Then came the settlers with their ox teams, carts and wagons.
Trees were cut following the old paths and as travel increased the roads
were improved. As late as 1925 the road from Spencer across the
Cumberland Plateau "meandered" from side to side. It was not
improved. When a section became impassable, the traffic just
wandered right or left and picked an easier route.
The first wagon roads were cut rather than built. Crossing the
Cumberland Mountain from Kingston to Carthage in 1800 was a 3-day trip
The stage lines in the above area were operated at one time by General
Price of Lebanon and later by Norman Griswald. Griswald owned a
store about 1/2 mile East of Quebeck. Bill Hodgkins, a negro,
looked after changing the horses at this location. During the
period when the stages crossed the Caney Fork at McElroy Ferry, Bone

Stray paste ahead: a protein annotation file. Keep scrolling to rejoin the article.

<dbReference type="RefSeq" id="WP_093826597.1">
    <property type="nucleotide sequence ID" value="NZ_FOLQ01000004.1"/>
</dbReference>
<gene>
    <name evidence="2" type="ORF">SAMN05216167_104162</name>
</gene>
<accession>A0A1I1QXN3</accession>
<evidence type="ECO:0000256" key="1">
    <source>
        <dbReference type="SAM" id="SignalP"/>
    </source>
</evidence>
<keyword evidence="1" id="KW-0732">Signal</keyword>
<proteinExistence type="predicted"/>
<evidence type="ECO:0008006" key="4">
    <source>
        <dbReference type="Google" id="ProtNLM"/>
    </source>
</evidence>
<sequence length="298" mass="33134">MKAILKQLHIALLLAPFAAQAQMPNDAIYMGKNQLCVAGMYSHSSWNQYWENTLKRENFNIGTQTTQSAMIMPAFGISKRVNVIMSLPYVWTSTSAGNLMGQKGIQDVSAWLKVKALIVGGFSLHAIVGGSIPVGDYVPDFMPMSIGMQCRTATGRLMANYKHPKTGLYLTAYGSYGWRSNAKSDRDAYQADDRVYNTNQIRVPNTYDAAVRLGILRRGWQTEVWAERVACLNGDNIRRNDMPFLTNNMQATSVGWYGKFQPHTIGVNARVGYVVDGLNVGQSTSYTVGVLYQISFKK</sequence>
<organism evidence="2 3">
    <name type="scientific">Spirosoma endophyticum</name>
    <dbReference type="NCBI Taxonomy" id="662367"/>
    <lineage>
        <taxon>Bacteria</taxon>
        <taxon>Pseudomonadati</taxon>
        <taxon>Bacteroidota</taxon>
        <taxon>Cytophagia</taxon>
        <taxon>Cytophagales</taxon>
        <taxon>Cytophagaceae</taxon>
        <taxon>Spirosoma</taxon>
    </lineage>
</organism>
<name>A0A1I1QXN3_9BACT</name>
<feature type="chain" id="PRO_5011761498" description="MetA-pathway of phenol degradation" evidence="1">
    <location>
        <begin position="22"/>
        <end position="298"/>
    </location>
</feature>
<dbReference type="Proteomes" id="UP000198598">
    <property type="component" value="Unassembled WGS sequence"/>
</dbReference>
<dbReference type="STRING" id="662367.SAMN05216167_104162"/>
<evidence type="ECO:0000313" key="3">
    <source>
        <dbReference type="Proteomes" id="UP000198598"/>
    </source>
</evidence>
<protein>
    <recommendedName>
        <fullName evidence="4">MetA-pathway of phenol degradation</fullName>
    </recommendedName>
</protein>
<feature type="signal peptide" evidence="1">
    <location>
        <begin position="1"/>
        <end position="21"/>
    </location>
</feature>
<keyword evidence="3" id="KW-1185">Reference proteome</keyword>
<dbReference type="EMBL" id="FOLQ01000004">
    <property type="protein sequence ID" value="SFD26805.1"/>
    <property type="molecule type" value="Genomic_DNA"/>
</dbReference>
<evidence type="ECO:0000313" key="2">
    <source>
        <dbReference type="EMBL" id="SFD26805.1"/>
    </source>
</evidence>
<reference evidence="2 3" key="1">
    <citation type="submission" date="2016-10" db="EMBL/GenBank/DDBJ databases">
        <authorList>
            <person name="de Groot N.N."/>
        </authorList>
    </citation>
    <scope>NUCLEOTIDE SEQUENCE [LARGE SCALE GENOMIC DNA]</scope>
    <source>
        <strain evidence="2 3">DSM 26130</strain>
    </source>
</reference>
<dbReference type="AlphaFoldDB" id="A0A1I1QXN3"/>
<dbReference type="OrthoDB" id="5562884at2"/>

Cave was another station at which the 4-horse teams were changed.
The Old Kentucky Road
The Old Kentucky Road began at the town of Maysville,
Kentucky on the top of the bluff above the Ohio River about 65 miles
upstream from Cincinnati. There are several very old buildings
dating back to busy, earlier days. The old Slave Block where
slaves were sold could still be seen in 1954 and may still be there.
This was the main route to Huntsville and the Alabama settlements.
One traveled in a south-westerly direction, passing east of Lexington,
thence to Somerset and through Monticello to Tennessee. The road
crossed Obey's River above the mouth of Eagle Creek. Continuing in
the same general direction it passed Monroe in Overton County and on to
White Plains (now called Algood) and crossed the present
Sparta-Smithville Road several miles west of Sparta. From north of
Algood to Darkey Spring and Rock Island it followed the old Chickamauga
Trace. In fact from the Kentucky Line to Algood the road followed